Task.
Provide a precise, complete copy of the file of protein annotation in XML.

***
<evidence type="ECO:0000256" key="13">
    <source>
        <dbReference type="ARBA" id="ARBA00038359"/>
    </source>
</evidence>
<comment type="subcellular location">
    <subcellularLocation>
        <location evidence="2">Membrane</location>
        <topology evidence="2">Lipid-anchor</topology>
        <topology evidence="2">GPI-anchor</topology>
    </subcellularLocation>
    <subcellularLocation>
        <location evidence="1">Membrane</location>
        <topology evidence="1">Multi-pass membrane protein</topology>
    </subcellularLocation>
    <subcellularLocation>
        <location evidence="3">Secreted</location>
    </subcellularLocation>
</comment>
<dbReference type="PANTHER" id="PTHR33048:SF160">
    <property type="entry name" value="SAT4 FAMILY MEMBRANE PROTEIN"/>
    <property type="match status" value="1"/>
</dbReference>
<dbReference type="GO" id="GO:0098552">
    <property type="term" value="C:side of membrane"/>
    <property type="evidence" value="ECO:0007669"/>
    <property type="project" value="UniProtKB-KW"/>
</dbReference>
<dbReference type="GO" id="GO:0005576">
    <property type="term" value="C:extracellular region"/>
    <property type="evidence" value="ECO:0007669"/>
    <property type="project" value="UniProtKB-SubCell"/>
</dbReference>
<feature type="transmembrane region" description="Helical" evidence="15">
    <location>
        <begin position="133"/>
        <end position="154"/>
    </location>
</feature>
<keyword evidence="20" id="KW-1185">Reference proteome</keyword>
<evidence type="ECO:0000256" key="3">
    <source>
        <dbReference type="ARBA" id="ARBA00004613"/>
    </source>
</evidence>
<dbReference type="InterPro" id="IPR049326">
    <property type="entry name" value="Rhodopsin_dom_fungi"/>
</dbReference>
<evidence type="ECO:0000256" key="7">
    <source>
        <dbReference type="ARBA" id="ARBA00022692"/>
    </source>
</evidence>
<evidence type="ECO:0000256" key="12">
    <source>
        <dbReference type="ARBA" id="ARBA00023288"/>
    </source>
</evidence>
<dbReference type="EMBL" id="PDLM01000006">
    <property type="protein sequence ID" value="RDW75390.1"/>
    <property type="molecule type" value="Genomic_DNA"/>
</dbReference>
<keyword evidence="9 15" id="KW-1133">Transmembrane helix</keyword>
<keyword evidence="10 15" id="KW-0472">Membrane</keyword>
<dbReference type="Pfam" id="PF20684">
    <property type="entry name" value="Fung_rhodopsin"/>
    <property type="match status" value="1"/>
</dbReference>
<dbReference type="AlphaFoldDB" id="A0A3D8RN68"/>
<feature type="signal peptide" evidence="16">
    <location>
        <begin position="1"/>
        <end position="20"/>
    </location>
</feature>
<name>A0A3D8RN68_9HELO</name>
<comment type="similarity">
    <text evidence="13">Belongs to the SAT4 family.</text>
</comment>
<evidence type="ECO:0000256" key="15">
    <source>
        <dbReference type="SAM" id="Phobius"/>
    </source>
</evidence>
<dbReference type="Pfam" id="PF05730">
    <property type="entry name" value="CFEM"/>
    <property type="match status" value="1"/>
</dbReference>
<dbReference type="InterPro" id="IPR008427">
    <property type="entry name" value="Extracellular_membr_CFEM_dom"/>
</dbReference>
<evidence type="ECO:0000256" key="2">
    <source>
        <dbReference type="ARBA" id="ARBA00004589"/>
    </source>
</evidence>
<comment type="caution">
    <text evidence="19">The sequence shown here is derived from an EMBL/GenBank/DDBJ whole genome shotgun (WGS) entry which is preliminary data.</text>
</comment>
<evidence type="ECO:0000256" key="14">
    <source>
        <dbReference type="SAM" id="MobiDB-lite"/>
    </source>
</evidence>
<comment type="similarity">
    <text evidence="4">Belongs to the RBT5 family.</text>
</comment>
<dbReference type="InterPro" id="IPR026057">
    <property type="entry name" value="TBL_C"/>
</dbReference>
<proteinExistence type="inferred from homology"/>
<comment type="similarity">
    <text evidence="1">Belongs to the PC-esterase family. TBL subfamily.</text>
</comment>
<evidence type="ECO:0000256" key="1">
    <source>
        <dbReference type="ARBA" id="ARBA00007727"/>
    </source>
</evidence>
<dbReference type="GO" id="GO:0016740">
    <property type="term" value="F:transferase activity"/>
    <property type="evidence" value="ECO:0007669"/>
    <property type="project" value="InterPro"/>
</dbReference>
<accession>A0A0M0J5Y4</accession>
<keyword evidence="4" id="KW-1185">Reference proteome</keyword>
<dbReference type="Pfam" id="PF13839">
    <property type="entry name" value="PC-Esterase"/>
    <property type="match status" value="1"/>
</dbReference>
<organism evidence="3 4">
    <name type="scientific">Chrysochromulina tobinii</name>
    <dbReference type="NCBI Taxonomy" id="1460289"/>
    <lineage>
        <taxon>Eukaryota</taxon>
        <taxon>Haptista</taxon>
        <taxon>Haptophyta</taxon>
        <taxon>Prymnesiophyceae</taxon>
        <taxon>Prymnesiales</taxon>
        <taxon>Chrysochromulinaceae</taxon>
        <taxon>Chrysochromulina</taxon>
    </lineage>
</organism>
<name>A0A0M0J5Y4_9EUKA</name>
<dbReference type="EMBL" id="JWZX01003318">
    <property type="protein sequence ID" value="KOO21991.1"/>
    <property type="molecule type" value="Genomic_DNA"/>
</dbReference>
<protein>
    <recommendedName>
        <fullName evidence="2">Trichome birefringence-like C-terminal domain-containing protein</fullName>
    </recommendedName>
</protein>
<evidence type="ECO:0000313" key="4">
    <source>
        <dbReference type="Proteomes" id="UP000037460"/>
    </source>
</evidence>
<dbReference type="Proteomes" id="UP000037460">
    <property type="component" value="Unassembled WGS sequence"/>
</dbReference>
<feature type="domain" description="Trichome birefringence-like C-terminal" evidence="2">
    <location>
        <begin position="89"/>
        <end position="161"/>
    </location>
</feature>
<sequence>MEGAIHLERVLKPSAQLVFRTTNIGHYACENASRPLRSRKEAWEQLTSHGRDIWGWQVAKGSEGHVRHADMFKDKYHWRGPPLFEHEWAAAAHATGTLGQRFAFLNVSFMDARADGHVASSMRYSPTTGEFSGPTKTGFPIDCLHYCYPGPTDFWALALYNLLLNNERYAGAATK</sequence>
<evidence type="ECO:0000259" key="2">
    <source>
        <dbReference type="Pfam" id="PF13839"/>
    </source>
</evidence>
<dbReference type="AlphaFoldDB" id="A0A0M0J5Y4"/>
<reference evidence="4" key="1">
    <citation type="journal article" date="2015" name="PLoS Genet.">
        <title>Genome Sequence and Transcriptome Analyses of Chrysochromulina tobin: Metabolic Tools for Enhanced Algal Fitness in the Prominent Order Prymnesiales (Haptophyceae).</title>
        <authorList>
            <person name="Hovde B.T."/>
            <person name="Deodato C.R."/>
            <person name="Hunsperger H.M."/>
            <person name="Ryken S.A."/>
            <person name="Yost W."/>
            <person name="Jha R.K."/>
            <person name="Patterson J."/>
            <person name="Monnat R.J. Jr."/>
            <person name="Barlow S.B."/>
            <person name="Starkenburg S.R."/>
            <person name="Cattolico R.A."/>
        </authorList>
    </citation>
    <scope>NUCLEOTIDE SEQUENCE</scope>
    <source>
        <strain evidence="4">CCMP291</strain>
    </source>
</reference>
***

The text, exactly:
<evidence type="ECO:0000256" key="13">
    <source>
        <dbReference type="ARBA" id="ARBA00038359"/>
    </source>
</evidence>
<comment type="subcellular location">
    <subcellularLocation>
        <location evidence="2">Membrane</location>
        <topology evidence="2">Lipid-anchor</topology>
        <topology evidence="2">GPI-anchor</topology>
    </subcellularLocation>
    <subcellularLocation>
        <location evidence="1">Membrane</location>
        <topology evidence="1">Multi-pass membrane protein</topology>
    </subcellularLocation>
    <subcellularLocation>
        <location evidence="3">Secreted</location>
    </subcellularLocation>
</comment>
<dbReference type="PANTHER" id="PTHR33048:SF160">
    <property type="entry name" value="SAT4 FAMILY MEMBRANE PROTEIN"/>
    <property type="match status" value="1"/>
</dbReference>
<dbReference type="GO" id="GO:0098552">
    <property type="term" value="C:side of membrane"/>
    <property type="evidence" value="ECO:0007669"/>
    <property type="project" value="UniProtKB-KW"/>
</dbReference>
<dbReference type="GO" id="GO:0005576">
    <property type="term" value="C:extracellular region"/>
    <property type="evidence" value="ECO:0007669"/>
    <property type="project" value="UniProtKB-SubCell"/>
</dbReference>
<feature type="transmembrane region" description="Helical" evidence="15">
    <location>
        <begin position="133"/>
        <end position="154"/>
    </location>
</feature>
<keyword evidence="20" id="KW-1185">Reference proteome</keyword>
<evidence type="ECO:0000256" key="3">
    <source>
        <dbReference type="ARBA" id="ARBA00004613"/>
    </source>
</evidence>
<dbReference type="InterPro" id="IPR049326">
    <property type="entry name" value="Rhodopsin_dom_fungi"/>
</dbReference>
<evidence type="ECO:0000256" key="7">
    <source>
        <dbReference type="ARBA" id="ARBA00022692"/>
    </source>
</evidence>
<evidence type="ECO:0000256" key="12">
    <source>
        <dbReference type="ARBA" id="ARBA00023288"/>
    </source>
</evidence>
<dbReference type="EMBL" id="PDLM01000006">
    <property type="protein sequence ID" value="RDW75390.1"/>
    <property type="molecule type" value="Genomic_DNA"/>
</dbReference>
<keyword evidence="9 15" id="KW-1133">Transmembrane helix</keyword>
<keyword evidence="10 15" id="KW-0472">Membrane</keyword>
<dbReference type="Pfam" id="PF20684">
    <property type="entry name" value="Fung_rhodopsin"/>
    <property type="match status" value="1"/>
</dbReference>
<dbReference type="AlphaFoldDB" id="A0A3D8RN68"/>
<feature type="signal peptide" evidence="16">
    <location>
        <begin position="1"/>
        <end position="20"/>
    </location>
</feature>
<name>A0A3D8RN68_9HELO</name>
<comment type="similarity">
    <text evidence="13">Belongs to the SAT4 family.</text>
</comment>
<evidence type="ECO:0000256" key="15">
    <source>
        <dbReference type="SAM" id="Phobius"/>
    </source>
</evidence>
<dbReference type="Pfam" id="PF05730">
    <property type="entry name" value="CFEM"/>
    <property type="match status" value="1"/>
</dbReference>
<dbReference type="InterPro" id="IPR008427">
    <property type="entry name" value="Extracellular_membr_CFEM_dom"/>
</dbReference>
<evidence type="ECO:0000256" key="2">
    <source>
        <dbReference type="ARBA" id="ARBA00004589"/>
    </source>
</evidence>
<comment type="caution">
    <text evidence="19">The sequence shown here is derived from an EMBL/GenBank/DDBJ whole genome shotgun (WGS) entry which is preliminary data.</text>
</comment>
<evidence type="ECO:0000256" key="14">
    <source>
        <dbReference type="SAM" id="MobiDB-lite"/>
    </source>
</evidence>
<comment type="similarity">
    <text evidence="4">Belongs to the RBT5 family.</text>
</comment>
<dbReference type="InterPro" id="IPR026057">
    <property type="entry name" value="TBL_C"/>
</dbReference>
<proteinExistence type="inferred from homology"/>
<comment type="similarity">
    <text evidence="1">Belongs to the PC-esterase family. TBL subfamily.</text>
</comment>
<evidence type="ECO:0000256" key="1">
    <source>
        <dbReference type="ARBA" id="ARBA00007727"/>
    </source>
</evidence>
<dbReference type="GO" id="GO:0016740">
    <property type="term" value="F:transferase activity"/>
    <property type="evidence" value="ECO:0007669"/>
    <property type="project" value="InterPro"/>
</dbReference>
<accession>A0A0M0J5Y4</accession>
<keyword evidence="4" id="KW-1185">Reference proteome</keyword>
<dbReference type="Pfam" id="PF13839">
    <property type="entry name" value="PC-Esterase"/>
    <property type="match status" value="1"/>
</dbReference>
<organism evidence="3 4">
    <name type="scientific">Chrysochromulina tobinii</name>
    <dbReference type="NCBI Taxonomy" id="1460289"/>
    <lineage>
        <taxon>Eukaryota</taxon>
        <taxon>Haptista</taxon>
        <taxon>Haptophyta</taxon>
        <taxon>Prymnesiophyceae</taxon>
        <taxon>Prymnesiales</taxon>
        <taxon>Chrysochromulinaceae</taxon>
        <taxon>Chrysochromulina</taxon>
    </lineage>
</organism>
<name>A0A0M0J5Y4_9EUKA</name>
<dbReference type="EMBL" id="JWZX01003318">
    <property type="protein sequence ID" value="KOO21991.1"/>
    <property type="molecule type" value="Genomic_DNA"/>
</dbReference>
<protein>
    <recommendedName>
        <fullName evidence="2">Trichome birefringence-like C-terminal domain-containing protein</fullName>
    </recommendedName>
</protein>
<evidence type="ECO:0000313" key="4">
    <source>
        <dbReference type="Proteomes" id="UP000037460"/>
    </source>
</evidence>
<dbReference type="Proteomes" id="UP000037460">
    <property type="component" value="Unassembled WGS sequence"/>
</dbReference>
<feature type="domain" description="Trichome birefringence-like C-terminal" evidence="2">
    <location>
        <begin position="89"/>
        <end position="161"/>
    </location>
</feature>
<sequence>MEGAIHLERVLKPSAQLVFRTTNIGHYACENASRPLRSRKEAWEQLTSHGRDIWGWQVAKGSEGHVRHADMFKDKYHWRGPPLFEHEWAAAAHATGTLGQRFAFLNVSFMDARADGHVASSMRYSPTTGEFSGPTKTGFPIDCLHYCYPGPTDFWALALYNLLLNNERYAGAATK</sequence>
<evidence type="ECO:0000259" key="2">
    <source>
        <dbReference type="Pfam" id="PF13839"/>
    </source>
</evidence>
<dbReference type="AlphaFoldDB" id="A0A0M0J5Y4"/>
<reference evidence="4" key="1">
    <citation type="journal article" date="2015" name="PLoS Genet.">
        <title>Genome Sequence and Transcriptome Analyses of Chrysochromulina tobin: Metabolic Tools for Enhanced Algal Fitness in the Prominent Order Prymnesiales (Haptophyceae).</title>
        <authorList>
            <person name="Hovde B.T."/>
            <person name="Deodato C.R."/>
            <person name="Hunsperger H.M."/>
            <person name="Ryken S.A."/>
            <person name="Yost W."/>
            <person name="Jha R.K."/>
            <person name="Patterson J."/>
            <person name="Monnat R.J. Jr."/>
            <person name="Barlow S.B."/>
            <person name="Starkenburg S.R."/>
            <person name="Cattolico R.A."/>
        </authorList>
    </citation>
    <scope>NUCLEOTIDE SEQUENCE</scope>
    <source>
        <strain evidence="4">CCMP291</strain>
    </source>
</reference>